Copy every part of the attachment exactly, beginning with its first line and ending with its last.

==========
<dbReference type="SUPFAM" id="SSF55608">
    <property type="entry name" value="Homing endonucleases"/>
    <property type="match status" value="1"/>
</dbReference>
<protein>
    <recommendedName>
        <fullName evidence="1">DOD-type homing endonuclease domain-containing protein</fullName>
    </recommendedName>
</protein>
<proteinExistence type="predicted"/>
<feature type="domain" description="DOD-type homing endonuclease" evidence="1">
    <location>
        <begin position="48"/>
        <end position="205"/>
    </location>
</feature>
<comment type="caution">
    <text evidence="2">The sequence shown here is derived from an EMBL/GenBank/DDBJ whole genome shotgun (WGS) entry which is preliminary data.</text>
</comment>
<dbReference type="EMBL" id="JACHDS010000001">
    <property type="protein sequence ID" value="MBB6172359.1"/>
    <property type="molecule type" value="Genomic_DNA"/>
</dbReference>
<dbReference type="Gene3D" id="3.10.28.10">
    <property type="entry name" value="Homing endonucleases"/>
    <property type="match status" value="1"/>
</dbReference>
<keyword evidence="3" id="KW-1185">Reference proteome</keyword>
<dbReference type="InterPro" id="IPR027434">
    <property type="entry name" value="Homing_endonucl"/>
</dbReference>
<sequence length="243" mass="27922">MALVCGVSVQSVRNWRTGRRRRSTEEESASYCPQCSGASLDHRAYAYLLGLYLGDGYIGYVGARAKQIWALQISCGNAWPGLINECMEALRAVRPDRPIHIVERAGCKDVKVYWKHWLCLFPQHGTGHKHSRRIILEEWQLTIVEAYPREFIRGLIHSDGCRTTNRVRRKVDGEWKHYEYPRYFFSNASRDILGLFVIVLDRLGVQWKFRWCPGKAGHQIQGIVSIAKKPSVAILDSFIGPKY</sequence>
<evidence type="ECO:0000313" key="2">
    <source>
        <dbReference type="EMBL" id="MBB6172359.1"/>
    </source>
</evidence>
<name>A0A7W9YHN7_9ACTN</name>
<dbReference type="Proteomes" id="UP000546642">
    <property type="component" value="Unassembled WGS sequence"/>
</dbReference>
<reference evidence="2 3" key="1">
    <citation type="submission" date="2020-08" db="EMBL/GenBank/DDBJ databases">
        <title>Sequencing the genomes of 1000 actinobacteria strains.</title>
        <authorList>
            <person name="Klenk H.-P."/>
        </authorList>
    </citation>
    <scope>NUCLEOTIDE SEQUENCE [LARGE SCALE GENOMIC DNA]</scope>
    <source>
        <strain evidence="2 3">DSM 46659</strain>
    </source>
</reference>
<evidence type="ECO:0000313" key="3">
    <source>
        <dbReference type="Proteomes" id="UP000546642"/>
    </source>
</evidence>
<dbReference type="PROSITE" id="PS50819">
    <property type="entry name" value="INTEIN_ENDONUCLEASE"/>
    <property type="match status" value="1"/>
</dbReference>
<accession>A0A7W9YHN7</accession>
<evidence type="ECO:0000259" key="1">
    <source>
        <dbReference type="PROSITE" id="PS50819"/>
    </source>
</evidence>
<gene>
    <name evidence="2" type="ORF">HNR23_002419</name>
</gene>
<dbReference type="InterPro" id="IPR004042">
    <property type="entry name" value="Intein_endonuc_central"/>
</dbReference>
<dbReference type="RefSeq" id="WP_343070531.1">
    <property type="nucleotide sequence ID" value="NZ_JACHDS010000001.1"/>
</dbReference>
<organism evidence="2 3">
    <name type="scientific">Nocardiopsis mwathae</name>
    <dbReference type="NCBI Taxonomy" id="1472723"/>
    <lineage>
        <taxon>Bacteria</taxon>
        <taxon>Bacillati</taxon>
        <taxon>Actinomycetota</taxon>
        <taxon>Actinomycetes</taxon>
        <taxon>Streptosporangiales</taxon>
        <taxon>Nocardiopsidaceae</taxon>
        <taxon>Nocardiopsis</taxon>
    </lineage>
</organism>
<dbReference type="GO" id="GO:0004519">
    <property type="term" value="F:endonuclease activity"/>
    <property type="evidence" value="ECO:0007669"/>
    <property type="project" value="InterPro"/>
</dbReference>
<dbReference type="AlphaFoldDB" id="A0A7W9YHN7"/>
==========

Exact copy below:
<dbReference type="SUPFAM" id="SSF55608">
    <property type="entry name" value="Homing endonucleases"/>
    <property type="match status" value="1"/>
</dbReference>
<protein>
    <recommendedName>
        <fullName evidence="1">DOD-type homing endonuclease domain-containing protein</fullName>
    </recommendedName>
</protein>
<proteinExistence type="predicted"/>
<feature type="domain" description="DOD-type homing endonuclease" evidence="1">
    <location>
        <begin position="48"/>
        <end position="205"/>
    </location>
</feature>
<comment type="caution">
    <text evidence="2">The sequence shown here is derived from an EMBL/GenBank/DDBJ whole genome shotgun (WGS) entry which is preliminary data.</text>
</comment>
<dbReference type="EMBL" id="JACHDS010000001">
    <property type="protein sequence ID" value="MBB6172359.1"/>
    <property type="molecule type" value="Genomic_DNA"/>
</dbReference>
<dbReference type="Gene3D" id="3.10.28.10">
    <property type="entry name" value="Homing endonucleases"/>
    <property type="match status" value="1"/>
</dbReference>
<keyword evidence="3" id="KW-1185">Reference proteome</keyword>
<dbReference type="InterPro" id="IPR027434">
    <property type="entry name" value="Homing_endonucl"/>
</dbReference>
<sequence length="243" mass="27922">MALVCGVSVQSVRNWRTGRRRRSTEEESASYCPQCSGASLDHRAYAYLLGLYLGDGYIGYVGARAKQIWALQISCGNAWPGLINECMEALRAVRPDRPIHIVERAGCKDVKVYWKHWLCLFPQHGTGHKHSRRIILEEWQLTIVEAYPREFIRGLIHSDGCRTTNRVRRKVDGEWKHYEYPRYFFSNASRDILGLFVIVLDRLGVQWKFRWCPGKAGHQIQGIVSIAKKPSVAILDSFIGPKY</sequence>
<evidence type="ECO:0000313" key="2">
    <source>
        <dbReference type="EMBL" id="MBB6172359.1"/>
    </source>
</evidence>
<name>A0A7W9YHN7_9ACTN</name>
<dbReference type="Proteomes" id="UP000546642">
    <property type="component" value="Unassembled WGS sequence"/>
</dbReference>
<reference evidence="2 3" key="1">
    <citation type="submission" date="2020-08" db="EMBL/GenBank/DDBJ databases">
        <title>Sequencing the genomes of 1000 actinobacteria strains.</title>
        <authorList>
            <person name="Klenk H.-P."/>
        </authorList>
    </citation>
    <scope>NUCLEOTIDE SEQUENCE [LARGE SCALE GENOMIC DNA]</scope>
    <source>
        <strain evidence="2 3">DSM 46659</strain>
    </source>
</reference>
<evidence type="ECO:0000313" key="3">
    <source>
        <dbReference type="Proteomes" id="UP000546642"/>
    </source>
</evidence>
<dbReference type="PROSITE" id="PS50819">
    <property type="entry name" value="INTEIN_ENDONUCLEASE"/>
    <property type="match status" value="1"/>
</dbReference>
<accession>A0A7W9YHN7</accession>
<evidence type="ECO:0000259" key="1">
    <source>
        <dbReference type="PROSITE" id="PS50819"/>
    </source>
</evidence>
<gene>
    <name evidence="2" type="ORF">HNR23_002419</name>
</gene>
<dbReference type="InterPro" id="IPR004042">
    <property type="entry name" value="Intein_endonuc_central"/>
</dbReference>
<dbReference type="RefSeq" id="WP_343070531.1">
    <property type="nucleotide sequence ID" value="NZ_JACHDS010000001.1"/>
</dbReference>
<organism evidence="2 3">
    <name type="scientific">Nocardiopsis mwathae</name>
    <dbReference type="NCBI Taxonomy" id="1472723"/>
    <lineage>
        <taxon>Bacteria</taxon>
        <taxon>Bacillati</taxon>
        <taxon>Actinomycetota</taxon>
        <taxon>Actinomycetes</taxon>
        <taxon>Streptosporangiales</taxon>
        <taxon>Nocardiopsidaceae</taxon>
        <taxon>Nocardiopsis</taxon>
    </lineage>
</organism>
<dbReference type="GO" id="GO:0004519">
    <property type="term" value="F:endonuclease activity"/>
    <property type="evidence" value="ECO:0007669"/>
    <property type="project" value="InterPro"/>
</dbReference>
<dbReference type="AlphaFoldDB" id="A0A7W9YHN7"/>